Making Christmas Happen For Struggling Families
Generous community groups' donations distributed in township's annual program.
Visitors to the municipal building late at night recently may have noticed the activity in the large multi-purpose room, with several people busy working as late as 9 p.m.
Inside the room, Karen Sowden, Cathy Faerber and Tamas Ormosi have been packing gift bundles for about 300 individuals for the township's annual holiday distribution for needy families, as well as special holiday food bundles from the food pantry.
For Sowden, the added hours at the end of her regular hours in the Health Department aren't a burden; rather, she delights in helping gather the gifts donated by church groups, Scouts, school classes and individuals.
"It means so much to them," she said. "I really wouldn't want to miss it."
Hillsborough's Social Services Department facilitates the annual program, where about 100 families are able to enjoy Christmas holidays despite job losses, family break-up, medical issues or the death of a loved one because of the generosity of the township.
"I think it's a great program here," Ormosi, head of the department, said. He noted the outpouring from the community even provides a little "surplus" the department can use for those who didn't register to participate. "With 40,000 people in town, we get the calls. Even after this, people will come in and we can usually help them."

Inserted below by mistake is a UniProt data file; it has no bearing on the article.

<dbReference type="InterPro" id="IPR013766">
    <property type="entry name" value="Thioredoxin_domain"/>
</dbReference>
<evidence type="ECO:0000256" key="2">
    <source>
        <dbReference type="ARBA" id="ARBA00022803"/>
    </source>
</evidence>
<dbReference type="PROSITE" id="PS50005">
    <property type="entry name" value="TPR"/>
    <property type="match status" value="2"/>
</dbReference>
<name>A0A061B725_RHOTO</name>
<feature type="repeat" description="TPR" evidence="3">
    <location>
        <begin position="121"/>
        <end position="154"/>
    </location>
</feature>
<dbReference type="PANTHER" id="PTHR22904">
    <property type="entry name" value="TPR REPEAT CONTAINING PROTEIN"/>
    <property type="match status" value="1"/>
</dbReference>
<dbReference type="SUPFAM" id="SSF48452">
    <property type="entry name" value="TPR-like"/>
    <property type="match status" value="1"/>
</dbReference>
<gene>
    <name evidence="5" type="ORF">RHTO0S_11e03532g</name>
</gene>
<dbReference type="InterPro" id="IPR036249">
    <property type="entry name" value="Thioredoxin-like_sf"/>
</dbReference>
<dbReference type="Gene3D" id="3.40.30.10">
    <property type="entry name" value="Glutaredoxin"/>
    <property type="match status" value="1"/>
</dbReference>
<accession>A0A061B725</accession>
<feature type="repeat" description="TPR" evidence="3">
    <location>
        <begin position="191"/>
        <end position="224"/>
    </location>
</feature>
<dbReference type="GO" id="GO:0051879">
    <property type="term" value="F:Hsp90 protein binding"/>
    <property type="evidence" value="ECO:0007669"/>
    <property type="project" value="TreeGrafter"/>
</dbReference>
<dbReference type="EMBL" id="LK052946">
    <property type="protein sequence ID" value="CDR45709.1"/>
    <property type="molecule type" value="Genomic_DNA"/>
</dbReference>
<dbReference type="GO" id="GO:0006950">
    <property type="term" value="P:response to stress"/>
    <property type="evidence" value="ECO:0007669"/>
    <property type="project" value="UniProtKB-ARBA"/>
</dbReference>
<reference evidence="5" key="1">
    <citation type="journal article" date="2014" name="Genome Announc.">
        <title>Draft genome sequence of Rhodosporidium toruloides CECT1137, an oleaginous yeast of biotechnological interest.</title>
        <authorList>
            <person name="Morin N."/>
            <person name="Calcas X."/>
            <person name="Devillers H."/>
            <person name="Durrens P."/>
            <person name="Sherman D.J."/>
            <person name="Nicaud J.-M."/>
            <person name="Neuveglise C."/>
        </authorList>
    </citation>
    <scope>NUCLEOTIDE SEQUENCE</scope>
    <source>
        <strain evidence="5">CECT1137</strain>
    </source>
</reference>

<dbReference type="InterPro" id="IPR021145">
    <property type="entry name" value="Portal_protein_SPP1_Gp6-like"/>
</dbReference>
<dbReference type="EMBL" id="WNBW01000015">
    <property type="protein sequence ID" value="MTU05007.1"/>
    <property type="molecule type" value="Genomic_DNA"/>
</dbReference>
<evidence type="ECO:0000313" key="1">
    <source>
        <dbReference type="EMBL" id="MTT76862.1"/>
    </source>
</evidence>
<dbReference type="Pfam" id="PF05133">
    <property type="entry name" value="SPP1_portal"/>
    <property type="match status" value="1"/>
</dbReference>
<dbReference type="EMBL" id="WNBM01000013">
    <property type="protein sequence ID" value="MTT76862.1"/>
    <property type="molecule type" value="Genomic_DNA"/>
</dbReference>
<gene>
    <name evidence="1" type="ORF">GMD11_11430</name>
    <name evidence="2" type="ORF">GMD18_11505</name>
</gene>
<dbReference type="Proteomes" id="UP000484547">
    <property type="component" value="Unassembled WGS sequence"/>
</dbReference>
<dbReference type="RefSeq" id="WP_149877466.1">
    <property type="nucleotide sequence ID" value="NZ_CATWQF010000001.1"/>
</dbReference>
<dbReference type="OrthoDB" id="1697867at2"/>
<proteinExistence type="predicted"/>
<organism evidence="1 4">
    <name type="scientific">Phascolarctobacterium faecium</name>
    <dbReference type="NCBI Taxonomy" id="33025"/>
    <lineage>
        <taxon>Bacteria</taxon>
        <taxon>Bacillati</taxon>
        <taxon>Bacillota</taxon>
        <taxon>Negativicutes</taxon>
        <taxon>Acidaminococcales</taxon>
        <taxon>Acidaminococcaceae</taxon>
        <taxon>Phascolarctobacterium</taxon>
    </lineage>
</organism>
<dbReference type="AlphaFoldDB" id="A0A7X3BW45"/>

The program grew out of the "Give a Holiday" program, with families registering by submitting a list of items they'd like to receive. Ormosi said most of the requests are honored, although the occasional wish for the latest high-tech video game might not be fulfilled.
"But we'll find something for them," he said.
Success of the program is leading officials to try and reach out to more families—Township Administrator Anthony Fererra said with unemployment rates as high as they are and layoffs, it's likely more families could benefit from the program, if they knew about it.
Ferrera said the township will making a concerted effort to raise awareness of the Social Services' programs in the next year, and plans to expand the township food pantry are underway.
"We want to make sure when people come in, we have what they want," he said.
Ormosi proudly stands among the hundreds of bagged gifts, waiting for pickup today and on Friday, and lists the department's services—in addition to the food and gift distributions for Thanksgiving, Hannuakah, Christmas and Easter, the department offers transportation services for seniors, help with home repairs and wellness program for seniors.